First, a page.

Over the next few years, however, Google and Apple made headway fast. Google was building its own platform and operating system and Apple had learned to play hardball after it had lost the PC battle to Microsoft—and it sure wasn’t about to repeat the mistake in the smartphone wars. And though RIM tried valiantly to pivot, purchasing new software systems and rolling out stores, models, apps, and tablets—even changing the company name to BlackBerry in 2013—things never did bounce back. Hindsight points to hasty engineering choices and the competition dumping billions into technology that RIM was slow to match. Leaders stepped down, staff was cut by the thousands and BlackBerry eventually exited the phone-manufacturing business altogether.
“Momentum is a really important thing,” Don remarks wryly. “The computer industry has always been a fascinating place to play. But it’s a full contact sport; everyone is trying to put everyone else out of business. And when the whole industry plays by those rules, it moves incredibly quickly—because if you don’t, you get crushed.”
Today, BlackBerry is competing for the software systems that run the current and next generation of cars—which are themselves becoming ever more mobile communication devices.
Don still lives in Waterloo with his partner, Andrea, his time spent in nature and working as a self-proclaimed ‘voluntrepreneur’ (a term he coined to describe his entrepreneurial approach to volunteer work).
Conservation is a large part of his focus. Don has served on the boards of Ontario Nature and the Canadian Parks and Wilderness Society (CPAWS). “I once heard it said that there are three causes for acting unsustainably: greed, ignorance and desperation,” he says. “For most people, our unsustainable behaviour comes from a lack of understanding or from lacking the capacity to monitor how the countless things that we depend upon impact our natural world. I think of conservation organizations as businesses that I pay to make sure our local, provincial and federal governments are meeting the ecological needs of the plants and animals that cannot speak for themselves.”
He has also served on the Ridley’s Board of Governors since 2016 and has been Chair of the Advancement Committee since 2020. When asked where his penchant for service comes from, Don recalls his grandparents and parents always volunteered their time and resources to community service organizations, and his university education was paid for largely by an endowed scholarship. In turn, he created a scholarship at RPI which helps undergrads conduct research each year. Don has a system in place to keep track of organizations who are doing good work, and looks to fellow members of Ridley’s board who inspire him as they seek to fill in society’s gaps—like Ridley’s Scott Paterson ’82, who’s not-for-profit, ComKids provides underserved children with computers and teaches digital literacy.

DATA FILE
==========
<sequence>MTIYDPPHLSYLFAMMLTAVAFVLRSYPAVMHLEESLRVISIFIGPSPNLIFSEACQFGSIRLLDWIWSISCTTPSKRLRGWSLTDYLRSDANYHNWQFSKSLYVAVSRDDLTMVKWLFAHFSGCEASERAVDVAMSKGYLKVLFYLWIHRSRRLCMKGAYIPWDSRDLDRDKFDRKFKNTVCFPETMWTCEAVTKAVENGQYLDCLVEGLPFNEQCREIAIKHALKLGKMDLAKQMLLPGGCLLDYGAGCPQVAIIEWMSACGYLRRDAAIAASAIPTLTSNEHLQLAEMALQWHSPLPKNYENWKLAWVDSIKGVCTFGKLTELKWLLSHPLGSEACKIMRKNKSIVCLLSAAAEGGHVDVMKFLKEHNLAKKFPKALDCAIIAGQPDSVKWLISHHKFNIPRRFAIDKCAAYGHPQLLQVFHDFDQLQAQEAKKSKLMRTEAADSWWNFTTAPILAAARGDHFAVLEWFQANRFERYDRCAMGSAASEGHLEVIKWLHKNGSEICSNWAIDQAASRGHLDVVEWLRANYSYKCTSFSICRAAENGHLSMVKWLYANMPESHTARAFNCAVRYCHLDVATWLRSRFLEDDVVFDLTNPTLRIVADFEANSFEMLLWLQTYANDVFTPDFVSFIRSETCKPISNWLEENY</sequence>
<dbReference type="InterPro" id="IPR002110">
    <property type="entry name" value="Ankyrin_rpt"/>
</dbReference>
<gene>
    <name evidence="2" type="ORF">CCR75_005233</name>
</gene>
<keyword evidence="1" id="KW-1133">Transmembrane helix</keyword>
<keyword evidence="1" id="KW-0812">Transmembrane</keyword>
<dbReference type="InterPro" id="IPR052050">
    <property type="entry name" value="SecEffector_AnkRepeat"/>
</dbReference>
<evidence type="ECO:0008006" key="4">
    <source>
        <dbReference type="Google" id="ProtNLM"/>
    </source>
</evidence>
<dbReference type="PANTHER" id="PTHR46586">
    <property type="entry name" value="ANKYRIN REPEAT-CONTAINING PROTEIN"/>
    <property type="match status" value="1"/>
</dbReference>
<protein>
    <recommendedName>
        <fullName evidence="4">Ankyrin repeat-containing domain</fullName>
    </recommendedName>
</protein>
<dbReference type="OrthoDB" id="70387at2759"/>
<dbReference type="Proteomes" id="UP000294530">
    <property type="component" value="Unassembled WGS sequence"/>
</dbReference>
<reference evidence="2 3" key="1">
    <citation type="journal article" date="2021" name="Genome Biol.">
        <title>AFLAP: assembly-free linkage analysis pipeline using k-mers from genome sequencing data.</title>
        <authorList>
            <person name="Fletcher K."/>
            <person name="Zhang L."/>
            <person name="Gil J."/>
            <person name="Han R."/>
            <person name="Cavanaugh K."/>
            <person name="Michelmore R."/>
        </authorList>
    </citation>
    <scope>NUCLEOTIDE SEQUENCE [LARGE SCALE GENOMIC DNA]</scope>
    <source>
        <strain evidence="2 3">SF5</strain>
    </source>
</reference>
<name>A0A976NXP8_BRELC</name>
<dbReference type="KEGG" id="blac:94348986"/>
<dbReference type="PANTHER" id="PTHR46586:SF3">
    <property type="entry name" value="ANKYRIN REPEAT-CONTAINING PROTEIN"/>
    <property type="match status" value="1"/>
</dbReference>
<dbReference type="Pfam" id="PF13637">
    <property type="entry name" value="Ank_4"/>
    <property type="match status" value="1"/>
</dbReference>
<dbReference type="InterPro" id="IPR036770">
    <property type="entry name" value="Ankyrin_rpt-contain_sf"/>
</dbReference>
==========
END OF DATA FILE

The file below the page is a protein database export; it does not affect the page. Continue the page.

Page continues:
“Being a volunteer is a good way to expand your compassion for others in society and to increase the number of communities you are involved with,” Don suggests. “The best not-for-profit organizations help their supporters participate in something of substantial value—they create a sense of community.”
“Exploring what is interesting and important to you beyond your career leads to many opportunities to contribute in your communities—and I say communities in the plural because we all develop a diversity of associations which are each a unique community. Helping those communities flourish by volunteering your skills, your time and your financial resources will expose you to even more communities that will enrich your life and others.”
Since 2007, Don has also been volunteering with Engineers Without Borders Canada (EWB), which was founded by two engineers who’d graduated from the University of Waterloo and sought to solve complex, system-wide challenges. Right away Don knew they were doing something big. “I liked their approach to helping young people (especially engineers) develop their capacity to make substantial changes to public policies that were perpetuating poverty in the world,” he explains, positing that EWB has delivered the biggest return on investment of any charitable donation he’s made. The organization has shaped several impactful changes to Canadian public policy, unlocking millions of dollars per year that help businesses around the world build their local economies, and has mentored a long list of social entrepreneurs along the way.
“Two words,” Don replies when asked what advice he can offer fellow science enthusiasts and voluntrepreneurs. “Study people. Studying how people communicate and make decisions is as essential as air—if you can’t do it then your career will suffocate.”
That focus on communication really is key—no matter your sector. “When I was young, I naively though I only needed to have the best or most innovative idea but being able to communicate well with others is absolutely essential,” Don advises. “The computer industry encompasses a huge breadth of careers now. Technical innovation and scientific discoveries almost exclusively rest on collaboration with colleagues. Managers will fail if their teams aren’t working together to create great products and deliver valuable services. And entrepreneurs will never see their ideas prosper if they can’t influence the opinions and desires of customers and investors.”
After the past year-and-a-half, which brought with it both stories of inspiration and harsh societal lessons, Don is more determined than ever to support the initiatives that will help move society forward. “The most simple and profound marvels in our lives are due to an enormously interconnected network of ideas and innovations,” Don says, hoping the pandemic will encourage students to build a deep appreciation for the methods and tools of science and engineering. “This is an incredible opportunity for parents and educators to help young people see how these are woven into all of our lives.”
And as the world shifts shape into something new, whether he’s paddling through Canadian landscapes or working with the causes he hopes will protect them, you can be sure Don is thinking of ways to keep reaching out. Communication, ever widening, only increases our ability to understand the complex issues facing our world, making global outreach possible, strengthening our relationships and organizing our day to day lives. It’s a good thing, and one he’s watched happen before.
This article was printed in the latest issue of Tiger magazine. Learn about our alumni, get community updates and find out where Ridley is heading next! Read more from the Fall 2021 issue.